June 13, 2012

Pulling the Plug

When she was about 8, my daughter decided to throw a party. She selected a theme, planned the menu and activities, and invited the guests. What I didn’t know at the time was that she also planned how she expected her guests to act. And then got very upset when they didn’t.

This memory came flooding back as I read this line by LeeAnne Watkins: “I feel like I’m selling something that people don’t want—and then getting mad at them for not wanting it.”

LeeAnne’s article “This just isn’t working: When people don’t show up,” was posted on The Christian Century website on June 4, 2012. She’s sharing her congregation’s decision to cancel all of its adult education and midweek services and her decision to stop “getting seduced by the latest thing that’s supposed to work, putting mountains of energy into making it really good and then getting cranky with people because they don’t come. So we stopped it all.”

Like LeeAnne, my daughter learned an important lesson all those years ago: Wishing for people to behave a certain way doesn’t make it happen. And, getting cranky when people don’t behave in the way you expect is a waste of time and energy. Instead, why not focus on talking with the people we are trying to reach to learn more about their interests, wants, and needs.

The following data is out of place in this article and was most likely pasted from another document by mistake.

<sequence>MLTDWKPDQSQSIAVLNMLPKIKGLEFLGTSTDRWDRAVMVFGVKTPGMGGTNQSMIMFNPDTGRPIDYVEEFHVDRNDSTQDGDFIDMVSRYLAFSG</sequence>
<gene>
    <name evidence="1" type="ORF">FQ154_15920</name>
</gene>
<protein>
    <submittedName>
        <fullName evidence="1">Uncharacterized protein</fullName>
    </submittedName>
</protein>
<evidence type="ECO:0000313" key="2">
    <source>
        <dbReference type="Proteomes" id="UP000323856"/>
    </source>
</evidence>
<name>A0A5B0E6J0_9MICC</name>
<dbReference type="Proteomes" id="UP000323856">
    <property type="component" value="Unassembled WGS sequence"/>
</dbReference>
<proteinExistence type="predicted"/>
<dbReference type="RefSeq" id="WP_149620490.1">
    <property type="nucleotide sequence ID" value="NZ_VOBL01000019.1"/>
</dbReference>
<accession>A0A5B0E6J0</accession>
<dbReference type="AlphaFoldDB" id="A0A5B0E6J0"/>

So how do we do that? First, I suggest we let go of our assumptions about what we think ‘they want,’ opening ourselves to the possibility that we may not be as tuned in to our target audience(s) as we think we are. Acknowledging the many ways the world has changed in her lifetime, LeeAnne shares EDS Professor Kwok Pui Lan’s view of a world that has moved from a cathedral mind set to what she describes as a bazaar mindset:

“a marketplace where you shop from place to place. You have no obligation to stay long and no commitment to buy. . .. It’s not just the volume of information we face but the way it affects brain function—the clicking from page to page, the new habit of linking information so quickly.”

This concept of a bazaar mindset makes sense to me and is one I want to spend some time thinking about. Reflecting on my faith journey, I find that the bazaar metaphor fits me far better than the cathedral mind set.

What’s your experience? Are your adult education programs and midweek services thriving or just limping along? Have you pulled the plug on programs that just weren’t working and if so, what, if anything have you replaced them with?

What experiences do you have to share with other congregational leaders related to sharing the Gospel beyond Sunday services?